Sun 29 Jul 2012 07:54:32 AM PDT
Third-party tracking enabled here (or not)
As I've been saying for a while, we have a problem in how we talk about third-party tracking on the web.
When you're on Site A, and the browser tells Site B about it without your knowledge, that's a bug in the browser. Unexpected behavior. Unfortunately, too often, we make Site B the subject of the sentence. "Site B is tracking users! How can we regulate sites to keep them from doing this?"
This is dangerous. If we pursue the approach of regulating all the site Bs out there, we'll end up with a situation in which sites with sufficient lobbyists and lawyers will be able to track you, and others won't. And it's the sites with the lobbyists and lawyers you're probably worried about.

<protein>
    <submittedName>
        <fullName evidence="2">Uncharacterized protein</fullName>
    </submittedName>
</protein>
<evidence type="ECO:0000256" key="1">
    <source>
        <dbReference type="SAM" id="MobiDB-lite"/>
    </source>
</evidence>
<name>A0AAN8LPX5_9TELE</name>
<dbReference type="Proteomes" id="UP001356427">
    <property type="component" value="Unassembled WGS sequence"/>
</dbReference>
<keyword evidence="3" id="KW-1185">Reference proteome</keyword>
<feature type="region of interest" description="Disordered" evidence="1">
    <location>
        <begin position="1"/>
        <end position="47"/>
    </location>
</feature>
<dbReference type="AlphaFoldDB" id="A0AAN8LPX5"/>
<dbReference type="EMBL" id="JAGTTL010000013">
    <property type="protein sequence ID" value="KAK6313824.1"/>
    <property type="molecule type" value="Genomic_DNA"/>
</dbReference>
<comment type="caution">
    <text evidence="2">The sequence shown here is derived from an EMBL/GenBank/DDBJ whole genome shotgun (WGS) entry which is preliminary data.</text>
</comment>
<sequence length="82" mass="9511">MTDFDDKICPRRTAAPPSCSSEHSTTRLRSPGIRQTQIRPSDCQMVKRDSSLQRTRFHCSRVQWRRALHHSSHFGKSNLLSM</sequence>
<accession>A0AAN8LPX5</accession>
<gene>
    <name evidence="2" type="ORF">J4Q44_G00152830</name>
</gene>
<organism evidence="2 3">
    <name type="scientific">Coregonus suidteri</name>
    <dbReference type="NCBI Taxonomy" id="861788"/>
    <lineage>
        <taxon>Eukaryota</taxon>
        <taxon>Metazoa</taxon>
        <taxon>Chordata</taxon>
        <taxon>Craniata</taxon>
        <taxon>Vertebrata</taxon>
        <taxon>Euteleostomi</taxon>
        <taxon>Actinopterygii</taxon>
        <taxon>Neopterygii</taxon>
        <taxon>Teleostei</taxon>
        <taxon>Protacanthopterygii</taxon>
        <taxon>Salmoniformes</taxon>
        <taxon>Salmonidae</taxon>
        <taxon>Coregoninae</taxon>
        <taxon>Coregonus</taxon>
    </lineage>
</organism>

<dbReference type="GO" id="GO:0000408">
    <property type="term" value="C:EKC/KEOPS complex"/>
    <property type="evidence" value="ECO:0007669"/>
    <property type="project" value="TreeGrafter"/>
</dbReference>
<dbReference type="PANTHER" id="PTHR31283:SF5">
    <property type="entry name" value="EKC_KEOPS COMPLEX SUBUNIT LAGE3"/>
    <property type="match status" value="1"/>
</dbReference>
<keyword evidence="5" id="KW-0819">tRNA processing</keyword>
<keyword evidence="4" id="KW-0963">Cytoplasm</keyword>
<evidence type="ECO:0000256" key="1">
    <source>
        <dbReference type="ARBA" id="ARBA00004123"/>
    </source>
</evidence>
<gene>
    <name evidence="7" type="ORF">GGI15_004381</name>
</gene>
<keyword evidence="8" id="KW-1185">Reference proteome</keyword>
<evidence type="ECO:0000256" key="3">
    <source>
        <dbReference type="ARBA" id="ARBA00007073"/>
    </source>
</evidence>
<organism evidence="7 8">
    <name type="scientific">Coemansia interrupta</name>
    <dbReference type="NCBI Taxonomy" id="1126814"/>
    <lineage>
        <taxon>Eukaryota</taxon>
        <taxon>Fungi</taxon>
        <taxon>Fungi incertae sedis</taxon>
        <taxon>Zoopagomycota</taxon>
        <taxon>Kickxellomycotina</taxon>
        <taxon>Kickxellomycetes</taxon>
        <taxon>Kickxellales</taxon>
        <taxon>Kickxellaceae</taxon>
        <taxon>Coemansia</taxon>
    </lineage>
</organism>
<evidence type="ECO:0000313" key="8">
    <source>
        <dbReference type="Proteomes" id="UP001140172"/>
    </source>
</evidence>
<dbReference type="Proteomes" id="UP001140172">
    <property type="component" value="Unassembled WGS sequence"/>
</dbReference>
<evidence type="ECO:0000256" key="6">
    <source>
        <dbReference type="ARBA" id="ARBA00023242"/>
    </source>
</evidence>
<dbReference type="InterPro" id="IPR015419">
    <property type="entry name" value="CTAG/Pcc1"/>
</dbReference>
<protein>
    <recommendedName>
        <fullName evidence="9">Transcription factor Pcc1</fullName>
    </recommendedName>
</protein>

The safer approach is to rethink how browsers handle third-party content. I'm running RequestPolicy, which is great, and secure, and all, but requires some work to approve third-party domains. On the first visit to a new site, I have to pick out the sneaky trackers from the harmless CDNs.
Microsoft's Tracking Protection for Internet Explorer is also promising, since it lets users share lists of sites to block and approve.
Anyway, if you see some third-party web site logos below this post, your browser has betrayed you, and it might be a good idea to file a bug or look at privacy extensions.